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A non-government resource, powered by health insurance experts.
A non-government resource,
powered by health insurance experts.

Q: Does Health Insurance Cover Hospice Care?

Asked by Rebecca H. on August 13, 2018

Hal Levy August 13, 2018

Hospice care gives comprehensive end-of-life support to those who have 6 months or less to live. Hospice providers focus on making you comfortable during a terminal illness.

Hospice is generally thought of as an inpatient service – whether in a dedicated facility or part of a hospital – although in-home hospice care is common. Hospice providers may help you, your family, and your caregiver.

Private Health Insurance: Most health insurance plans – including Obamacare and employer plans – will cover hospice care nearly in full. Your hospice stay will likely come with a dedicated caregiver, any medical equipment you need, and emotional support. When in hospice, your plan can pay for non-medical benefits like food or music therapy.

Your health insurance may want a doctor to verify that your condition is terminal before agreeing to pay for hospice. Your health insurance may ask you to stop receiving curative treatments for your medical condition.

Medicare and Hospices: Medicare accounts for most U.S. hospice spending. Your mandatory Medicare Part A covers most hospice costs.

All Medicare Supplement plans cover your copayments for hospice pain and symptom management prescriptions; and will also take care of your 5 percent copayment for inpatient respite care, which gives time off for you and your primary caregiver if you’re faced with a life-limiting disease.

Since Medicare Part A covers hospices, optional Medicare Advantage plans (which replace your Original Medicare) take care of hospices as well.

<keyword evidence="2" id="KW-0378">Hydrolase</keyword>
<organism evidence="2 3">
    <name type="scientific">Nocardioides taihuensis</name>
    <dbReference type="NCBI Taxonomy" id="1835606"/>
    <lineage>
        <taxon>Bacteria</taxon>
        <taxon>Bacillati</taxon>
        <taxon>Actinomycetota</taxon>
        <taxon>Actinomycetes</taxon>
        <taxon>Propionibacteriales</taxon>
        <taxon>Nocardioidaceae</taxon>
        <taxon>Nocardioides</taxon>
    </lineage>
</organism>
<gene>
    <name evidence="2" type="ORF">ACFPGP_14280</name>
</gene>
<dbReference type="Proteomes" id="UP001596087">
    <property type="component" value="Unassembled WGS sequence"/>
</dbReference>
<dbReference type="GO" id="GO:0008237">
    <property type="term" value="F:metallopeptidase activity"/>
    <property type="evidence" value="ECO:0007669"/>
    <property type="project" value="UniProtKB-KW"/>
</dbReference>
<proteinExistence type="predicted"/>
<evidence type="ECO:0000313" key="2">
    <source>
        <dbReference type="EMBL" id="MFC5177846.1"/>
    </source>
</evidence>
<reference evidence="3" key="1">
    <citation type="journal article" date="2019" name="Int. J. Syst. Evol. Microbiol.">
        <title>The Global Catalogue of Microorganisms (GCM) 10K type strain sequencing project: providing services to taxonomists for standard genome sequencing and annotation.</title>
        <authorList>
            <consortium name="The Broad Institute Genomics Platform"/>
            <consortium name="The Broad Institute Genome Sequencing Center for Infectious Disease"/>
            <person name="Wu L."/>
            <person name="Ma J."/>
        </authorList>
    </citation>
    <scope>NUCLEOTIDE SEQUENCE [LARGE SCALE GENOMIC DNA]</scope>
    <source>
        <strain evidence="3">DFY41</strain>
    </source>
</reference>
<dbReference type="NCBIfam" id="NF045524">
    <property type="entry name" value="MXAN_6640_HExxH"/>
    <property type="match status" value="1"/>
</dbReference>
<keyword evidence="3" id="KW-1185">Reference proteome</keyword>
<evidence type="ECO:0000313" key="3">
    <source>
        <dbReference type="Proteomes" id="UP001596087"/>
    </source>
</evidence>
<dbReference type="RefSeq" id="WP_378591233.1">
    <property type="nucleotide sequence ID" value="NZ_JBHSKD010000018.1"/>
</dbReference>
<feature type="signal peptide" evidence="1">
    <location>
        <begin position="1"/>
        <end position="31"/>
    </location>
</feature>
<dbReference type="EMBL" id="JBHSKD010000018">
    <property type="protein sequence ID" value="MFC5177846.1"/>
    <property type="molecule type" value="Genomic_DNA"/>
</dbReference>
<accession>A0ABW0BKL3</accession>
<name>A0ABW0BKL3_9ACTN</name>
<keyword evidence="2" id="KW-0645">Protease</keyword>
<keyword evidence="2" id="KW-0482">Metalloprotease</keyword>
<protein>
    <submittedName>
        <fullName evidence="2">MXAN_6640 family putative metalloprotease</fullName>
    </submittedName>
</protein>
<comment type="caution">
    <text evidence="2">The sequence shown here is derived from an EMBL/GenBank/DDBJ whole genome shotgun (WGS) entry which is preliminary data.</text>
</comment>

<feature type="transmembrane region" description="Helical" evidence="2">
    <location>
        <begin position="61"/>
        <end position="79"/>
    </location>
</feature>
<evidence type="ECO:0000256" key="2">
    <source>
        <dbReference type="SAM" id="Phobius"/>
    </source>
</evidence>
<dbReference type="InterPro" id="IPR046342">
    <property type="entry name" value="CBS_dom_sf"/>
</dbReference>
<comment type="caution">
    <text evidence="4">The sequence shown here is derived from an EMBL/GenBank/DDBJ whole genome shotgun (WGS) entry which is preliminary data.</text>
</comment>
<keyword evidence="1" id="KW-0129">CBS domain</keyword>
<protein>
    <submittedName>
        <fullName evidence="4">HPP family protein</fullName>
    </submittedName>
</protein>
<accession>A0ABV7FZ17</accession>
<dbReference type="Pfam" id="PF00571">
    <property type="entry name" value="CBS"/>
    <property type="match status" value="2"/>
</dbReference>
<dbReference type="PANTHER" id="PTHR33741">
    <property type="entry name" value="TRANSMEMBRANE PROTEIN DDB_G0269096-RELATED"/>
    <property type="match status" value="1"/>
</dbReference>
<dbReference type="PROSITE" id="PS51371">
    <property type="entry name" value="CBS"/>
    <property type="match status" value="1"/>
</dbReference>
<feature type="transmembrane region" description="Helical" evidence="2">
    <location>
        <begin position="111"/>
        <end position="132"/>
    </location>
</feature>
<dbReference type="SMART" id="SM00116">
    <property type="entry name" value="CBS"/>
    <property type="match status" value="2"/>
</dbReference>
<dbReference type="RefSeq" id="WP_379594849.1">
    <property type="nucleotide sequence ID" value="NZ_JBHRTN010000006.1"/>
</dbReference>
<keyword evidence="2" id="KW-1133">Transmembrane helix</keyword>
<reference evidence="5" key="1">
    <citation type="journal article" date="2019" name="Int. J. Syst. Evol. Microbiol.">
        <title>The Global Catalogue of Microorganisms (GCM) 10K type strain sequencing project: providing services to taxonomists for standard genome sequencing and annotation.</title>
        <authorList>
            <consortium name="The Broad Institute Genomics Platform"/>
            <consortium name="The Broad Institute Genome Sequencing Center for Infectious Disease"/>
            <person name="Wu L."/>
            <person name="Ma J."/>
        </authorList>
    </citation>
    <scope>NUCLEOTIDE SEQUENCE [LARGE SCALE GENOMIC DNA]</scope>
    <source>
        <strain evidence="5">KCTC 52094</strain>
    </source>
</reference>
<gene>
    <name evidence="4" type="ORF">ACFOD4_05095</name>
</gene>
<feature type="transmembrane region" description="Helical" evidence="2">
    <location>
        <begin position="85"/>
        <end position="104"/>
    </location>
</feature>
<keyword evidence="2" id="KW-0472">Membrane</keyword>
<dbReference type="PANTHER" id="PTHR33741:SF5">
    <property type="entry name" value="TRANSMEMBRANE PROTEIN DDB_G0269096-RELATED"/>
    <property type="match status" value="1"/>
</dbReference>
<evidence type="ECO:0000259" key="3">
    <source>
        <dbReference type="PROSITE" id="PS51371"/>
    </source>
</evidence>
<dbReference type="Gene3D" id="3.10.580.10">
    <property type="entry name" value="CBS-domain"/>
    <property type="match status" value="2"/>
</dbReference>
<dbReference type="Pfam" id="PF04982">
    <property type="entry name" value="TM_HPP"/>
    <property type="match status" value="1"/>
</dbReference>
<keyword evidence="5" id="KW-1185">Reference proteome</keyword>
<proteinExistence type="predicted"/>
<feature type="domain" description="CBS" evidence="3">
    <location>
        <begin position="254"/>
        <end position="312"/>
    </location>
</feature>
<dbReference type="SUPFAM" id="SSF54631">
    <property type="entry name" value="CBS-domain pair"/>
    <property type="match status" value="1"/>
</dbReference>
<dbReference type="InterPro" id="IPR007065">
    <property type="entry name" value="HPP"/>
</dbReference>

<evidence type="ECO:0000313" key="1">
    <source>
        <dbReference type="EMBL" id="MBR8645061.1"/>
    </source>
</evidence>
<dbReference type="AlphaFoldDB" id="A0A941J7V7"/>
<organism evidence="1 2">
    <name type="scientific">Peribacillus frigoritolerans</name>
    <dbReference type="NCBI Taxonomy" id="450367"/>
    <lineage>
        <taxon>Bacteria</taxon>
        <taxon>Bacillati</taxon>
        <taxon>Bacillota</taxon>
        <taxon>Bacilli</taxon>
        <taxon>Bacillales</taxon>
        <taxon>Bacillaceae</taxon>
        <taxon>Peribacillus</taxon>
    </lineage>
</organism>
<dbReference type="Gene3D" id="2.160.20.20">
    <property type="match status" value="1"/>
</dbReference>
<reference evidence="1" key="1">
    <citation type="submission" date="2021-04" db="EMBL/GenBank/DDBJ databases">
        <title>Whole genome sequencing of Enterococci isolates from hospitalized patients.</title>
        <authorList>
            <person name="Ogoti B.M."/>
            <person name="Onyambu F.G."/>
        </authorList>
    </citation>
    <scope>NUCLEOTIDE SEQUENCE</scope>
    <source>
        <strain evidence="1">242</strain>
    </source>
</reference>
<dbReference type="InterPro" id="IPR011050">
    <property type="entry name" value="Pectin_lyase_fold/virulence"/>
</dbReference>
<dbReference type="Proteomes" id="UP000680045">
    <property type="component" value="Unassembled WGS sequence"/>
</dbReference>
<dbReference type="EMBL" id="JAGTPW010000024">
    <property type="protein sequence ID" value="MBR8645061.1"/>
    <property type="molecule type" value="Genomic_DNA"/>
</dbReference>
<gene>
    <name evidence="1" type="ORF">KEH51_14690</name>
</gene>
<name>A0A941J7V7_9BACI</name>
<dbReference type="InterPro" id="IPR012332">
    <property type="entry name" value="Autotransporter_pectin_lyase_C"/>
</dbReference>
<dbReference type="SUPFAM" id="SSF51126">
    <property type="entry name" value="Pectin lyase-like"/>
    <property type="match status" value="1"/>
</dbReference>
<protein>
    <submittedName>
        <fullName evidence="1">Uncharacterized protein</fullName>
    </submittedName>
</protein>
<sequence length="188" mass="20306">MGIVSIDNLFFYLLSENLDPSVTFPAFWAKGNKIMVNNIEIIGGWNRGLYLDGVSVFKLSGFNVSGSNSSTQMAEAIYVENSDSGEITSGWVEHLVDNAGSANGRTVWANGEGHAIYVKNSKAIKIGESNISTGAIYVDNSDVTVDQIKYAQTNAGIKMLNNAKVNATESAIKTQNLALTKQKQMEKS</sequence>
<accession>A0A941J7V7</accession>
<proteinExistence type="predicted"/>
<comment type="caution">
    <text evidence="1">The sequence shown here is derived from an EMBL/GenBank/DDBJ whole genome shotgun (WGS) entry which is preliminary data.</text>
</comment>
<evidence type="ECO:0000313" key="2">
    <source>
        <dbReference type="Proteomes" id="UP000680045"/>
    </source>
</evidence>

Short-Term Health Insurance: These plans rarely interact with hospice care, since temporary insurance plans may not accept new members with chronic or terminal illnesses. It’s possible that you could qualify for hospice care while on short-term insurance if you’re in a serious accident.

All short-term plans are different. While some plans might not cover hospice care, other plans will treat it like any other benefit. Once you qualify for hospice, a short-term plan could pay for your hospice care in full if you’ve met your deductible and out-of-pocket maximum.

Medicaid: In most states, Medicaid will cover hospice care almost in full. Medicaid’s hospice benefits are similar to Medicare.

TRICARE and VA : Veterans’ programs pay for hospice care in the United States and its territories.

Other Insurance Products: Many independent insurance agents sell long-term care insurance, a type of benefit that pays for assisted living needs. Some life insurance plans also include a living benefit rider, which gives you an advance life insurance payment.


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